So any differences you are hearing must be as a result of different mixes and/or mastering. What detail could possibly be added by simply upsampling to DSD as opposed to PCM?

If Pono leads to better quality mixes and mastering becoming more widely available then all power to them. Simply upsampling the existing masters (again) is only going to fool some of the people some of the time.
Old 3rd April 2014
  #2206
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Sounds Great's Avatar
 

Quote:
Originally Posted by RonaldDumsfeld View Post
Most of those albums were recorded over 40 years ago.
True.


Quote:
Originally Posted by RonaldDumsfeld View Post
So any differences you are hearing must be as a result of different mixes and/or mastering.
No, same mix, same mastering. Transferred from the original master tapes.


Quote:
Originally Posted by RonaldDumsfeld View Post
What detail could possibly be added by simply upsampling to DSD as opposed to PCM?
There is no detail being added. The comparison is about what is lost with whatever method is used to store and replay what was taken from the master.
Old 3rd April 2014
  #2207
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Quote:
Originally Posted by Sounds Great View Post
I don't look for specs to tell me what sounds better. There are 100 dollar microphones that spec out better than U47's.
And probably 100 dollar microphones that in some situations sounds better than a U47 as well.

Quote:
Really? Are there people that hear both and think PCM sounds better than DSD?
I was excited (and young and ignorant) when SACD/DSD came. I bought a player and a bunch of records. Yep, SACD sounded better, often really fenomenal actually. Some time passed by and I grew older and wiser and realized that maybe, just maybe the actual content on the SACD was different than the CD's. Not talking about bandwith or dynamic range but actual different products/masters.

I looped the SACD output via a PCM AD/DA and for sure, the SACD still sounded fenomenal. As a matter of fact the sound was identical to me directly from the SACD and compared to the loop.





Quote:
Let me give you some correct samples that I have to compare the CD to the SACD:

'Dark Side of the Moon'
'52nd Street'
'Kind of Blue'
'Brand New Day'
'Abraxas'
'Let it Bleed'

You won't need a 40k stereo to tell the difference. Any decent speakers or headphones make it so obvious it's ridiculous.
Have you made an analysis of the CD and SACD version and concluded that the dynamic range and the spectrum is the same? And after that, level calibrated to better than 0.1dB during you listening tests?

There are people entertaining themself with doing just what I describe above. Checking the content of various releases of CD, vinyl and other formats. Don't be surprised if you find crest factors differing more than 3-6dB and different spectral balance as well. Of course people will hear that, but it has nothing to do with ultra sound or the dynamic range of the format itself.

/Peter
Old 3rd April 2014
  #2208
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Quote:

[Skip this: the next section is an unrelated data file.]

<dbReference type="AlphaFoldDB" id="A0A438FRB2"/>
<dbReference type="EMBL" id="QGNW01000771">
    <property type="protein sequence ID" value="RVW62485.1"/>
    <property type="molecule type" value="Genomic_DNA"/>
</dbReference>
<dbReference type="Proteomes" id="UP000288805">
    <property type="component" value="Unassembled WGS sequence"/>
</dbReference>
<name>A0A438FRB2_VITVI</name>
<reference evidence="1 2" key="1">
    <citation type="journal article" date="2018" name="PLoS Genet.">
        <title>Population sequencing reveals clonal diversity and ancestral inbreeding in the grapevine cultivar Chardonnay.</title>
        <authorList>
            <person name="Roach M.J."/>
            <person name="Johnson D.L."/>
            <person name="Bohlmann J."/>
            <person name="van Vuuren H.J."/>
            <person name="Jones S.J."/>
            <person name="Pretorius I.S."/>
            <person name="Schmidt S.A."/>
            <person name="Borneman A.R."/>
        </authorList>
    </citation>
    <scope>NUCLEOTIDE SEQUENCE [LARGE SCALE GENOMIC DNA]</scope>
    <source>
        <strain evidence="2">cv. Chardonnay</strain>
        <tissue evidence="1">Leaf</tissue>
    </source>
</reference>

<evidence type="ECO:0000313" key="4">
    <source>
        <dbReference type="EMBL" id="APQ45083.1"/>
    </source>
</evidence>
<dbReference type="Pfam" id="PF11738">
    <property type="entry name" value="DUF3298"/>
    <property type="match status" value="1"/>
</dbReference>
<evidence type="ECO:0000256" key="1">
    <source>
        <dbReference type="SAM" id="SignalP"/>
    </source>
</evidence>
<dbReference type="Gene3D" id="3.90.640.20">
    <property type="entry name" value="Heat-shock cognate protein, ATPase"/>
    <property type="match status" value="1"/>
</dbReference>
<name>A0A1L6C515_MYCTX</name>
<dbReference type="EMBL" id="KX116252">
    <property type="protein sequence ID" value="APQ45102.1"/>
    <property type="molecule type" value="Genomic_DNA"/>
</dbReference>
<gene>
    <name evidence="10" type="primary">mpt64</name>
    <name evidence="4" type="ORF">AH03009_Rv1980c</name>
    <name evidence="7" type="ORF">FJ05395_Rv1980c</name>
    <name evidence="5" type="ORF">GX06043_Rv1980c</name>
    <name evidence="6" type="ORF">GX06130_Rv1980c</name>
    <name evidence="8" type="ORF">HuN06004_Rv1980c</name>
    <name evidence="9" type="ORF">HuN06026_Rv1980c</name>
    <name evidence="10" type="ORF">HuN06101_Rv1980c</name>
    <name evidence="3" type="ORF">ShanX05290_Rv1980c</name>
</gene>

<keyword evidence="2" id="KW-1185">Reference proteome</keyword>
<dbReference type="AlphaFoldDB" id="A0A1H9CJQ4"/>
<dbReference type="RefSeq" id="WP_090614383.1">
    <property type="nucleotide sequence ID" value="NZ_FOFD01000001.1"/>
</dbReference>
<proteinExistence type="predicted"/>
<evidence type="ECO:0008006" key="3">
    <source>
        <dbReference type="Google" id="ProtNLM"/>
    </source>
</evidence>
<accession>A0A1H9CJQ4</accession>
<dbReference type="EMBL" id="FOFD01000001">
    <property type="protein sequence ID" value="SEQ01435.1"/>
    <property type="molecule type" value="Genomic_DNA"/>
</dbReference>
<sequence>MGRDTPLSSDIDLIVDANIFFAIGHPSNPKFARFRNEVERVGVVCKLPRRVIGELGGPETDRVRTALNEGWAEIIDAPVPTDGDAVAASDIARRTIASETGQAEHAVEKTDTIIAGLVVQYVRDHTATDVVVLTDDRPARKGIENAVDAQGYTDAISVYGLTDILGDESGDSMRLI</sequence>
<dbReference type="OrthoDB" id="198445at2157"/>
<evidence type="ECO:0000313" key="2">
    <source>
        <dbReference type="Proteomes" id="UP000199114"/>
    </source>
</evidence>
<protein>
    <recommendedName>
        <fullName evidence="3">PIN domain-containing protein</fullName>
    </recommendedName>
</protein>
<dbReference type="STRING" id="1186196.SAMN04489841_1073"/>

Originally Posted by Sounds Great View Post
No, same mix, same mastering. Transferred from the original master tapes.
Were you present in the studio during transfer from master tapes to the CD and SACD versions of all six albums you mentioned?


/Peter
Old 3rd April 2014
  #2209
Gear Maniac
 

I'm a scientist by training, an engineer by trade and a skeptic by nature.

With all due respect. I don't believe you. It's an incredible claim. Sorry.
Old 3rd April 2014
  #2210
Gear Nut
 

Quote:
Originally Posted by Sounds Great View Post
True.

No, same mix, same mastering. Transferred from the original master tapes.

There is no detail being added. The comparison is about what is lost with whatever method is used to store and replay what was taken from the master.
Good luck "Sounds Great".

This discussion has led me to the conclusion that there is a bimodal distribution of hearing capability in our population. Those that can hear beyond 7-8khz and those that can't. No amount of discussion will satisfy the engineers who can't hear because they can always point to the fact that "the first harmonic of x lies above 20kHz which you can't hear" and therefore there is no point of using a higher sample rate.

As an anecdote I was posting some piano samples and came up on the size limitation for GS and somebody suggested I use the highest bit rate mp3 conversion as "there is no difference". Well immediately even on my computer speakers I heard the room sound completely differerent.

So - don't get invested in this discussion. You will waste your time.

What we really need here is a standardized test we can all take which will reveal the extent of our high frequency hearing ability, then exclude from the discussion those people who can't hear up into the low teens (at least).
Old 3rd April 2014
  #2211
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paul brown's Avatar
Quote:
Originally Posted by jkorten View Post
What we really need here is a standardized test we can all take which will reveal the extent of our high frequency hearing ability, then exclude from the discussion those people who can't hear up into the low teens (at least).
what would be more useful would be two files from original 192/24 recording, one at 192 and one at 44.1 done with the most accurate filtering possible, loaded into an ABX tester and a screenshot capture of the results. 1000 participants, resulting in 0.032 margin of error, and we could come to some conclusions.
Old 3rd April 2014
  #2212
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matyas's Avatar
 

Quote:
Originally Posted by jkorten View Post